Plassnik: "CEDAW – the magna carta of equal rights for women"
Vienna, 24 November 2009 - "Five letters representing a manual to a more fair and peaceful world:CEDAW.30 years ago, the UN General Assembly adopted the Convention on the Elimination of All Forms of Discrimination Against Women (CEDAW).Considering the hitherto male-dominated history of mankind, CEDAW was undoubtedly a milestone.What was formally laid down in the convention, however, were self-evident truths.Today, CEDAW, shines like a powerful spotlight on the many areas of blatant discrimination against girls and women", said Ursula Plassnik, the Special Envoy for International Women’s Issues at the Foreign Ministry.
"So far, 186 states – almost all UN member states – have ratified the convention.The fact that today hardly an international debate can take place without considering the human rights of women is, without any doubt, attributable to the CEDAW.A negative aspect, however, is that many countries have ratified the convention only under serious reservations – especially in the area of matrimonial and family law.As a result, they continue to deny essential rights to women.Unfortunately, it is also a fact that the obligations undertaken by the governments and the legislators are often only implemented with extreme reluctance.The true touchstone for the success of CEDAW, however, is the determination of national and local authorities to actually apply the laws protecting the rights of women and to punish any violations thereof.
Making gender equality a way of life even in the most remote corner of our global village is an important duty for all of us – be it as committed members of the civil society or as political decision makers.CEDAW constitutes a legal basis for appeal and provides a leverage for long-due political, social, cultural and economic change.
Let’s take just one example:Afghanistan is party to the CEDAW.Article 22 of the country’s constitution grants equal rights and responsibilities to women and men.The clear wording and the obligations assumed in writing and in official form stand in stark contrast to the actual circumstances - the mental and physical suffering of girls and women in the country at the Hindukush.Their top priority in life is to survive on a day-to-day basis.There can only be progress if women, with their experiences and skills, are given a say in all areas of life.Women must be represented in the decision-making bodies and become full and respected participants in political, economic, and social life.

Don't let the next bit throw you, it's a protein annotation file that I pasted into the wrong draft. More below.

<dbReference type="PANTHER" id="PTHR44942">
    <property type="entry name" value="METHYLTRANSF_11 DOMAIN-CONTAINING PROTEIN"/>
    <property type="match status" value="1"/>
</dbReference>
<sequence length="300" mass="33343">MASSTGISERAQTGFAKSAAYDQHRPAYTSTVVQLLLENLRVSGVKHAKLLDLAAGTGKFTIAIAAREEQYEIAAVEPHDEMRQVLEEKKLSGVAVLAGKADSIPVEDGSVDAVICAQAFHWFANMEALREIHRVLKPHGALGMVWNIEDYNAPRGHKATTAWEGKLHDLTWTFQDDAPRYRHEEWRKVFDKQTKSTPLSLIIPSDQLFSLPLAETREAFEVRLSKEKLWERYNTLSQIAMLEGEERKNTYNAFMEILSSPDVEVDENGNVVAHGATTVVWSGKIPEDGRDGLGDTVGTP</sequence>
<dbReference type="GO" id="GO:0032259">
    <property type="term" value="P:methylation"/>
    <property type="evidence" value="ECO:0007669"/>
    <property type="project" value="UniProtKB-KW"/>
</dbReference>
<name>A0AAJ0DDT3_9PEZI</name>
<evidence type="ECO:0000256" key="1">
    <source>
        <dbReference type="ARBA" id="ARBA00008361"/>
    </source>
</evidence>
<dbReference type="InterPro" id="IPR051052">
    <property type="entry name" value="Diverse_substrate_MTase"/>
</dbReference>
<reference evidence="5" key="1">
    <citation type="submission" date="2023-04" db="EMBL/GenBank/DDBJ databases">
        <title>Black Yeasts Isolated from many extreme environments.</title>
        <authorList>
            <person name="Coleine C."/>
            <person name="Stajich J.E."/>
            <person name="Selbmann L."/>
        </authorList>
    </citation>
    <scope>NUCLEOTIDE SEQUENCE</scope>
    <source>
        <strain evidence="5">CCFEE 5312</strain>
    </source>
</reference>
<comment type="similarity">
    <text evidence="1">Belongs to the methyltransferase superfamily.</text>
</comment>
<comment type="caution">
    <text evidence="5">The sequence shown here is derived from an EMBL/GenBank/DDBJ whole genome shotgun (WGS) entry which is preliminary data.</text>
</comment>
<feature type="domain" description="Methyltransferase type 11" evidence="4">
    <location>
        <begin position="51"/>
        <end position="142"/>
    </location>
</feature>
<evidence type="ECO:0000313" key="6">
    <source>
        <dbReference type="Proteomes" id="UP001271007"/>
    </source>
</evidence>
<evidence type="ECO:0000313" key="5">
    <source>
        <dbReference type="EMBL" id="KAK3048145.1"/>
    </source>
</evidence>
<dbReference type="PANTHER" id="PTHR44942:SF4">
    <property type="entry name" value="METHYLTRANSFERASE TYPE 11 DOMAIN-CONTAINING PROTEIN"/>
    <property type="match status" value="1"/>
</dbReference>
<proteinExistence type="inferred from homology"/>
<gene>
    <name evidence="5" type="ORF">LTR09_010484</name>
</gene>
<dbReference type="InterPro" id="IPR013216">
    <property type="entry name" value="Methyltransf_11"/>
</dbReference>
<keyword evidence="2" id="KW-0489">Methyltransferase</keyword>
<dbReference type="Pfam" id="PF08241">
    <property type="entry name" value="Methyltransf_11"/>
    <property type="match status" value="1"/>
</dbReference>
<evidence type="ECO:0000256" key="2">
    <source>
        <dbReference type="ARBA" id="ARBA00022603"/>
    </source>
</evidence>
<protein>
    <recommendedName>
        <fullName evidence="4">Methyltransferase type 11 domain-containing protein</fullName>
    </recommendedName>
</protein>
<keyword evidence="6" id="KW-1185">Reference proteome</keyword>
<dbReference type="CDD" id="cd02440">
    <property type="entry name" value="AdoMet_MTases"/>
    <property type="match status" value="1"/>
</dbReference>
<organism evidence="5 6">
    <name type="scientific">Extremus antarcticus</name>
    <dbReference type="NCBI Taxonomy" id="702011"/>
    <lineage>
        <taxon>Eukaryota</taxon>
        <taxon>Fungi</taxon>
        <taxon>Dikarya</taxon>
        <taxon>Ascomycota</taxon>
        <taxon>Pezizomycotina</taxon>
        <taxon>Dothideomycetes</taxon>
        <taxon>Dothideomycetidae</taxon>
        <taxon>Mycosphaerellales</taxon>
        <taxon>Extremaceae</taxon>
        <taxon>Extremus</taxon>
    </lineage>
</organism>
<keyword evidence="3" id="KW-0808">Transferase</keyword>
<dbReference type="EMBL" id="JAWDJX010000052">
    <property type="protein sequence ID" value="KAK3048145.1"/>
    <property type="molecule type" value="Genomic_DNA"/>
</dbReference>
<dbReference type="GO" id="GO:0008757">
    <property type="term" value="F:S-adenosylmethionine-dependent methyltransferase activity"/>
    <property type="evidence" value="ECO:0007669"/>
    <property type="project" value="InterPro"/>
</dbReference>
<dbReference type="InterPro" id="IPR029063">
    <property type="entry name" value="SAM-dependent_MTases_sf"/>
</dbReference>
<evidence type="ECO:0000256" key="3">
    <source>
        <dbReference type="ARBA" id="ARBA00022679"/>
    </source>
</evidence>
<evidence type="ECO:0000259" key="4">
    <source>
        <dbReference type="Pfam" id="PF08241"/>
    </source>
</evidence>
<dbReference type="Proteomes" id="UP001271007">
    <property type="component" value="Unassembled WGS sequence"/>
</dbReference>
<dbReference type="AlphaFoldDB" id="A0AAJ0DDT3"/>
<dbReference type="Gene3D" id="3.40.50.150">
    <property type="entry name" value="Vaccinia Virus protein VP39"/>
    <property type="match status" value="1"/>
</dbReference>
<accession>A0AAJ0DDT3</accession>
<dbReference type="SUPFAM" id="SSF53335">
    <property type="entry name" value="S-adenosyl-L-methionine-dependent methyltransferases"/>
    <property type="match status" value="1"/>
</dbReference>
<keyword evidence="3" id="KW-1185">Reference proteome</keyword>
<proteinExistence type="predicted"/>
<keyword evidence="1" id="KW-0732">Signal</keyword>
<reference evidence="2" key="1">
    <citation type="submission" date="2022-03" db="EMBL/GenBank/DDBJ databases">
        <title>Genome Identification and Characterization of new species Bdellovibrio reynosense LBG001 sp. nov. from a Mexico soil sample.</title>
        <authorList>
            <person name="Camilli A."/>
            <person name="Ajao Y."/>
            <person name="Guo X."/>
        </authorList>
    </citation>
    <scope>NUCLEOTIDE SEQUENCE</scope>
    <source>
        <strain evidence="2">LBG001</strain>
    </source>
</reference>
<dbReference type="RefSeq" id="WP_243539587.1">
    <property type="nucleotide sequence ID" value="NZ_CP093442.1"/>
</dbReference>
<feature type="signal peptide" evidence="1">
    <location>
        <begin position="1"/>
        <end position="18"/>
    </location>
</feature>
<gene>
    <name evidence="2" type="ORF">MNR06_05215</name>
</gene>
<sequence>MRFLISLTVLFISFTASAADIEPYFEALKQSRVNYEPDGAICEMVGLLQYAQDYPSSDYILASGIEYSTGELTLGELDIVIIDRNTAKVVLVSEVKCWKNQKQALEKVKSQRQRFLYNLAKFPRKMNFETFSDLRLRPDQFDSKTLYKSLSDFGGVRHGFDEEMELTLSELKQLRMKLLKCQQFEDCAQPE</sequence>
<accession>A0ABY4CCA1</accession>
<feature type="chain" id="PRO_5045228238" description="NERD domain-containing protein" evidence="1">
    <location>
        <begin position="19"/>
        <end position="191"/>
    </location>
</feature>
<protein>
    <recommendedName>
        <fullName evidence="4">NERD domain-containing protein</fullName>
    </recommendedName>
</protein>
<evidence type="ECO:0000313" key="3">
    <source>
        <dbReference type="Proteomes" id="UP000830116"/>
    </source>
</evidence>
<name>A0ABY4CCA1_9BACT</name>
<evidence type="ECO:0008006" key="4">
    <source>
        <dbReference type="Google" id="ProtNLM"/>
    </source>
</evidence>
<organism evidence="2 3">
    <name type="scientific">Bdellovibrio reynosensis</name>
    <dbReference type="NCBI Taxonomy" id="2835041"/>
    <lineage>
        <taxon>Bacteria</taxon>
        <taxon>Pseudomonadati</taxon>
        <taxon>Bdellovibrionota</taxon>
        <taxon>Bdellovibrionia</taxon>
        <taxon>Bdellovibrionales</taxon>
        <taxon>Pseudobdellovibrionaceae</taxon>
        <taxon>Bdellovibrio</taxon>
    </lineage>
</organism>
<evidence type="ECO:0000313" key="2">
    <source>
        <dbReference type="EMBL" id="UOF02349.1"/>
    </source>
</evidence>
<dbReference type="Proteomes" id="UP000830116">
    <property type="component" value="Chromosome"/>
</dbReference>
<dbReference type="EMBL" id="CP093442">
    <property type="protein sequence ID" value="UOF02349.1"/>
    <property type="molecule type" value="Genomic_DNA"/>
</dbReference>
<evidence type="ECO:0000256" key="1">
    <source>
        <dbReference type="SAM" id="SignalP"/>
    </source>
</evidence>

Tomorrow, the world celebrates the International Day for the Elimination of Violence against Women.Discrimination against women and girls still covers a horrifyingly wide spectrum of conditions.Even in the third millennium, it can begin even before birth, with the intentional abortion of female embryos.Other forms of discrimination include exclusion from or obstacles to education, genital mutilation, forced marriage, the burning of widows – just to name the worst of them.
We must persistently and uncompromisingly highlight and eliminate this injustice committed against women.We may neither play down, nor dismiss, or even hush up these facts.Culture, tradition, or religion must not be abused to discriminate women or to brush aside such discrimination with an equally forgiving silence.
The obligatory CEDAW country reports must not remain an eternal perpetuation of omissions.Just as in those dark times we thought to have disappeared long ago, today the adversaries of women and women’s rights are still predominant in many countries – as husbands, male relatives, or representatives of local authorities.
Even in Europe, by the way, discrimination against women is still not a thing of the past.Violence against women still remains a widespread phenomenon.Declarations of intent issued as part of election tactics often amount to a renewed contempt or even subliminal insult of women.Another bitter chapter is solidarity among women.It often ends with non-binding, general declarations of intent for the future.When it comes to supporting other women in daily political life, party intrigues and „colour blindness“ are too often the dominant pattern even with women in top positions.
The international foundation was laid 30 years ago.What is needed now is persistent work on a wider scale toward bringing about a change in awareness.What we experience as positive beginnings in many countries must become a global movement:An active civil society that acknowledges the great opportunities of gender equality for everyone and acts accordingly.
CEDAW has given new hope to women on all continents.An international public opinion in solidarity with women is emerging.Unperturbed by the hostility they faced, courageous women and men showed great commitment and achieved progress on a local level.In so many different and impressive ways, they have become forces of change, engines of transformation.
Let us encourage and support them!
Let us demand answers from the powerful!
Today, men still take decisions and women have to bear the consequences.This course leads to a dead end for mankind.
CEDAW, the magna carta of women’s rights, is a concrete set of instructions aiming at a better future for all of us“, said Ursula Plassnik.
Federal Ministry for
European and international Affairs
Tel.: ++43 (0) 50 1150-3262, 4549, 4550
Fax: ++43 (0) 50 1159-213